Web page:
News Column

New research on impact of mobiles on teenagers

June 5, 2014 Staff

New research focused on teenagers has been launched to discover the effect of mobile phones on the cognitive developments in teenagers.

"Mobile phone technology is relatively new and there have not been many researches on how these devices might affect human health", said Mireille B. Toledano, main investigator for the study.

It is not scientifically proven that radiofrequency from mobile phones can affect the human brain. However, the World Health Organization (WHO) published a new research agenda for radio frequency in 2010 and highlighted the need for studies focused on children and teenagers.

Toledano is leading the Study of Cognition, Adolescents and Mobile Phones (SCAMP), launched by the Imperial College of London. Toledano talked with CommsMEA on the research, which aims to determine how mobile phones impact on the cognitive development of teenagers.

Toledano says that it is still an open question whether children are more susceptible to radio frequency and electromagnetic fields since the brain is still developing during childhood and adolescence. This study will last three years and aims to follow a group of approximately 2500 to 3000 secondary school pupils within Greater London from year 7 through to year 9.

She believes that the mobile phone industry is being responsible regarding this issue. "The actors in the industry are funding research conducted by independent organisations," stated this investigator to CommsMEA. She compared the mobile phone industry to the tobacco industry and highlighted the difference between the two, as teh mobile industry is sharing the results of research and improving technology to reduce the radio frequency. SCAMP research is funded 50% by private companies and 50% by public entities. The mobile operators funding the study are Vodafone; Orange; O2; T-mobile; Arqiva; and Carphone Warehouse.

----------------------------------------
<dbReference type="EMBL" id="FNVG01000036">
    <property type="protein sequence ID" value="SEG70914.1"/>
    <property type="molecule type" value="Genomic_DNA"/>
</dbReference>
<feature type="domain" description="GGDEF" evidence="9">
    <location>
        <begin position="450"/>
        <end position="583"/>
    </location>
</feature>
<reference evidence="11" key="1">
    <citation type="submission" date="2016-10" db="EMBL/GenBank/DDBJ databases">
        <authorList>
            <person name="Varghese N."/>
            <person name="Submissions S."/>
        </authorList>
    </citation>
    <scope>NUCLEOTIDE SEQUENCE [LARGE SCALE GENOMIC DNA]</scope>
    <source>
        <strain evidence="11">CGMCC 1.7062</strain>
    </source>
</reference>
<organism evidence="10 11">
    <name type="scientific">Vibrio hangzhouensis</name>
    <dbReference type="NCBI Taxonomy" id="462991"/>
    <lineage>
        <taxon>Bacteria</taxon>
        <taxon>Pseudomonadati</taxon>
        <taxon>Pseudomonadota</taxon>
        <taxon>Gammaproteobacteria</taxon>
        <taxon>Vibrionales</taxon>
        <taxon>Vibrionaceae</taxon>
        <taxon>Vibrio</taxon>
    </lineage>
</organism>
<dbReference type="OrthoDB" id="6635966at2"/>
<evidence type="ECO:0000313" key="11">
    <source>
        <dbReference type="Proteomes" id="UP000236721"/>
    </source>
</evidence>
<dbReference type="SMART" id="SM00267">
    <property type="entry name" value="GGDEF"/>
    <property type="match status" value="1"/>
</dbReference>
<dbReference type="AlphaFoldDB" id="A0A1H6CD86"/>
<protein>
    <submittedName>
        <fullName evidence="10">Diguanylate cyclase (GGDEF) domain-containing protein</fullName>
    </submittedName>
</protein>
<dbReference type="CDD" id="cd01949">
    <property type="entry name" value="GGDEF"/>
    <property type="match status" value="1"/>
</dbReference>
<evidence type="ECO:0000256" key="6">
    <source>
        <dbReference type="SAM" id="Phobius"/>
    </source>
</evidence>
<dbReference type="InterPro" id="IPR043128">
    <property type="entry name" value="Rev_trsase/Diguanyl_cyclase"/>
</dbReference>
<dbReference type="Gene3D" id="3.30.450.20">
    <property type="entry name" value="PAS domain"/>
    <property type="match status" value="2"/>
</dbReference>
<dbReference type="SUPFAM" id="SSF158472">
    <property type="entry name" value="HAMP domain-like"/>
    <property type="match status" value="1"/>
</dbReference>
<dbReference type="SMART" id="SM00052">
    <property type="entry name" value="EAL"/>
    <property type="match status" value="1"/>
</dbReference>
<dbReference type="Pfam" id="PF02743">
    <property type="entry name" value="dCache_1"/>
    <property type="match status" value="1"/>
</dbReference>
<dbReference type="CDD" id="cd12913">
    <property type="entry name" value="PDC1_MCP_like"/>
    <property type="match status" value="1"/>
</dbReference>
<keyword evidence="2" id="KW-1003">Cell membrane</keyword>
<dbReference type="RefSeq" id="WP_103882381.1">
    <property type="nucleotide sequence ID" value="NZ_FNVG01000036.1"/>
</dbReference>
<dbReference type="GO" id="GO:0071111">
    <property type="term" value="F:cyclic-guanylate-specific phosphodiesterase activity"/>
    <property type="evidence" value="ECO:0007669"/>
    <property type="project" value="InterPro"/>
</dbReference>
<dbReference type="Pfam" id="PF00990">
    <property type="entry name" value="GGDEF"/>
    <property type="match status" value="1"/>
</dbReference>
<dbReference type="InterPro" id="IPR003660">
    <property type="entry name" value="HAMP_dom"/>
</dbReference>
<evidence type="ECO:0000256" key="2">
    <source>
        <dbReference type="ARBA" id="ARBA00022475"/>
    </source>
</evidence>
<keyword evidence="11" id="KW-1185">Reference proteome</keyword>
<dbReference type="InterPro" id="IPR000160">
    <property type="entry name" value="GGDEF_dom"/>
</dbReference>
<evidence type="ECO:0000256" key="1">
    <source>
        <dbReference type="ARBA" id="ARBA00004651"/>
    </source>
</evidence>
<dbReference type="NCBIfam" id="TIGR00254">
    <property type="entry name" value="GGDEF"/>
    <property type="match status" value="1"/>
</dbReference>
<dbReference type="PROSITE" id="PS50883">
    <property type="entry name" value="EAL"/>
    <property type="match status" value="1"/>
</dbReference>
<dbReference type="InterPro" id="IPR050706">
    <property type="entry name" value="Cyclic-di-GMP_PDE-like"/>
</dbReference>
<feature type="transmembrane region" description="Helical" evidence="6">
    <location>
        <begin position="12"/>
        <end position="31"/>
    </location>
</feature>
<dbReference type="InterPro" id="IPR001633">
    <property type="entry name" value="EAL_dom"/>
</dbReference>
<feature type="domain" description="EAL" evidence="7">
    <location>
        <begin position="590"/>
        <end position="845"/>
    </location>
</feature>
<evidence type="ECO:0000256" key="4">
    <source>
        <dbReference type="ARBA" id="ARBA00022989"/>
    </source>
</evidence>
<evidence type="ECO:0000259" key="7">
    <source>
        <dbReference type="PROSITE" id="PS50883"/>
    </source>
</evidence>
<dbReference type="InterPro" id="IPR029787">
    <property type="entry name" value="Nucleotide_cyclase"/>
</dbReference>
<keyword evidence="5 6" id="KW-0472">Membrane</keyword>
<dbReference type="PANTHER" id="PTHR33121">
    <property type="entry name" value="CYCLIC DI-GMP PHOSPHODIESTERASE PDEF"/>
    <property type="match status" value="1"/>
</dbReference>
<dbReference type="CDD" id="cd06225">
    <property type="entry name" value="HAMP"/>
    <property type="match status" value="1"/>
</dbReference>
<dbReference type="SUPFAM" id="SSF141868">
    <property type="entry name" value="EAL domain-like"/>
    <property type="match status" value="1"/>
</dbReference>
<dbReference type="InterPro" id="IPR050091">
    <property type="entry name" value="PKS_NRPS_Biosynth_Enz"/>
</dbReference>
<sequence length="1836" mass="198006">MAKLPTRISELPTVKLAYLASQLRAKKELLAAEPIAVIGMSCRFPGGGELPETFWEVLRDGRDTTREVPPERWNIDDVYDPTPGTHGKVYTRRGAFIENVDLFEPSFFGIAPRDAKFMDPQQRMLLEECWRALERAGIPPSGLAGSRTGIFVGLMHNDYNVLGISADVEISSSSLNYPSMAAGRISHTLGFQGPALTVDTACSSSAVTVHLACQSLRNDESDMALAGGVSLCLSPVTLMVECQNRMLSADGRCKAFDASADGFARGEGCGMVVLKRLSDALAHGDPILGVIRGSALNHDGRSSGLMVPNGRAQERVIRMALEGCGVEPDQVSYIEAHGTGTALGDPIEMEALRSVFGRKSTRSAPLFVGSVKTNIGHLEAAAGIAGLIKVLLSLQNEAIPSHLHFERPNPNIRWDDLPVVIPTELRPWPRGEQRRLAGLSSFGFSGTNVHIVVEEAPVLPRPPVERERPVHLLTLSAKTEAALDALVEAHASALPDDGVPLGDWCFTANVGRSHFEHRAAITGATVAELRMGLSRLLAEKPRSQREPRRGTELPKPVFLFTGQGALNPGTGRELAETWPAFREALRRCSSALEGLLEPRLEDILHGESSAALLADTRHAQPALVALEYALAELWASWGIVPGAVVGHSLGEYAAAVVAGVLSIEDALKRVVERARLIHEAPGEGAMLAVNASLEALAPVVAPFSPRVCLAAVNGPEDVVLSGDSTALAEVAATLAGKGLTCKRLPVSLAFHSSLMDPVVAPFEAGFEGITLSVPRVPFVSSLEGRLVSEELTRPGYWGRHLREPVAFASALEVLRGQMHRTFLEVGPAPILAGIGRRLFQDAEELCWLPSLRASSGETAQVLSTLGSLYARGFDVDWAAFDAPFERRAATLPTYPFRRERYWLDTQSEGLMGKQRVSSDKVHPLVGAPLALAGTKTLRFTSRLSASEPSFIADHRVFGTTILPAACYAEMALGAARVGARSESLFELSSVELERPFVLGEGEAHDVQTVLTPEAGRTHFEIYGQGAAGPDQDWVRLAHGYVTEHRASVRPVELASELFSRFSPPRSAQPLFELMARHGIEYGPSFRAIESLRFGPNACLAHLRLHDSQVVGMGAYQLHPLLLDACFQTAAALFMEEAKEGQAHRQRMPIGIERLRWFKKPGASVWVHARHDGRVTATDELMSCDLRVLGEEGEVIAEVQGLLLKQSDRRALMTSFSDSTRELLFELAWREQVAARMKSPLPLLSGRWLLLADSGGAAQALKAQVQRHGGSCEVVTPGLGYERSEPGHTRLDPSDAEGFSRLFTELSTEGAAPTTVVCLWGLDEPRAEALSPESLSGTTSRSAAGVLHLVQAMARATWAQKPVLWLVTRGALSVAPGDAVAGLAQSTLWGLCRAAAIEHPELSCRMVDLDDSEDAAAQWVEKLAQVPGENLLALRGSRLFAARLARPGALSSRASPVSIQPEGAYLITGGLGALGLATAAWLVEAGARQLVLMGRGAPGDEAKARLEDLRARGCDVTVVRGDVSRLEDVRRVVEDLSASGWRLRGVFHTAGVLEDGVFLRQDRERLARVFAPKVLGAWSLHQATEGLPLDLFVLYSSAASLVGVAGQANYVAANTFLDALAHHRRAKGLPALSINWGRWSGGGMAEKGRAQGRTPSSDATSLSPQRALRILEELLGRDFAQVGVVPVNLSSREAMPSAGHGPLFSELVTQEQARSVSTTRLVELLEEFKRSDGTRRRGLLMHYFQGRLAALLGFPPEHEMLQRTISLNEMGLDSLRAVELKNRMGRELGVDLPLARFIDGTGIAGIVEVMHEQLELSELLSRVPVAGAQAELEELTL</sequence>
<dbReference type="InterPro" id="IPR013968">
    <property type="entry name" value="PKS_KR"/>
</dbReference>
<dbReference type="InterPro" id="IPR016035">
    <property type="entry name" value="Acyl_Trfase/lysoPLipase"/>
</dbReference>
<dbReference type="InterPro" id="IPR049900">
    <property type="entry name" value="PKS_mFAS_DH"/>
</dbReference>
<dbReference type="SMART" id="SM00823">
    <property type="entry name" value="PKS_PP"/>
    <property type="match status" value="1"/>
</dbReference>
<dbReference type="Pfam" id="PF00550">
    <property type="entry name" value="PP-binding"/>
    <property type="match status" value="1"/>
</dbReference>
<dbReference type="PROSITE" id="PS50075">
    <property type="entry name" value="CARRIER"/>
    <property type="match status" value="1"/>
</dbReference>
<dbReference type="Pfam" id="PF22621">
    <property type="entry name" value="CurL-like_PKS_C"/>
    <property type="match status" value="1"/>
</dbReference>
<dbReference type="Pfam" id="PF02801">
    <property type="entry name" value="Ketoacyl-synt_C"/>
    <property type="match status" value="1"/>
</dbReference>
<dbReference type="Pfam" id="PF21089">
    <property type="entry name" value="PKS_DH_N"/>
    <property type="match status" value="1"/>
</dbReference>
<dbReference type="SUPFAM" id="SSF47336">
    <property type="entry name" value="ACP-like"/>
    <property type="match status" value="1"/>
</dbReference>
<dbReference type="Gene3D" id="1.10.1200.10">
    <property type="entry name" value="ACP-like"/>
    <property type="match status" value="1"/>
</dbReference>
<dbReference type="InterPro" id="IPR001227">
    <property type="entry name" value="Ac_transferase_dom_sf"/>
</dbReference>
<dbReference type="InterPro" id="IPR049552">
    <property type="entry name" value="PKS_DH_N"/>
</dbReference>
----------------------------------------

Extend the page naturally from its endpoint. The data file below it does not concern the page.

In the Middle East and Africa region operators are working on health programs which aim to give better access to health and health information to the population. Florence Gaudry-Perkins, International Director-Global Government & Public Affairs at Alcatel-Lucent said to CommsMEA that Alcatel-Lucent is working in these specific programmes in different countries across the region. However, any operator in the region asked by CommsMEA has stated any investment on research focus on the impact that mobile phones on human health. 

For more stories covering the world of technology, please see HispanicBusiness' Tech Channel

Source: CommsMEA (United Arab Emirates)

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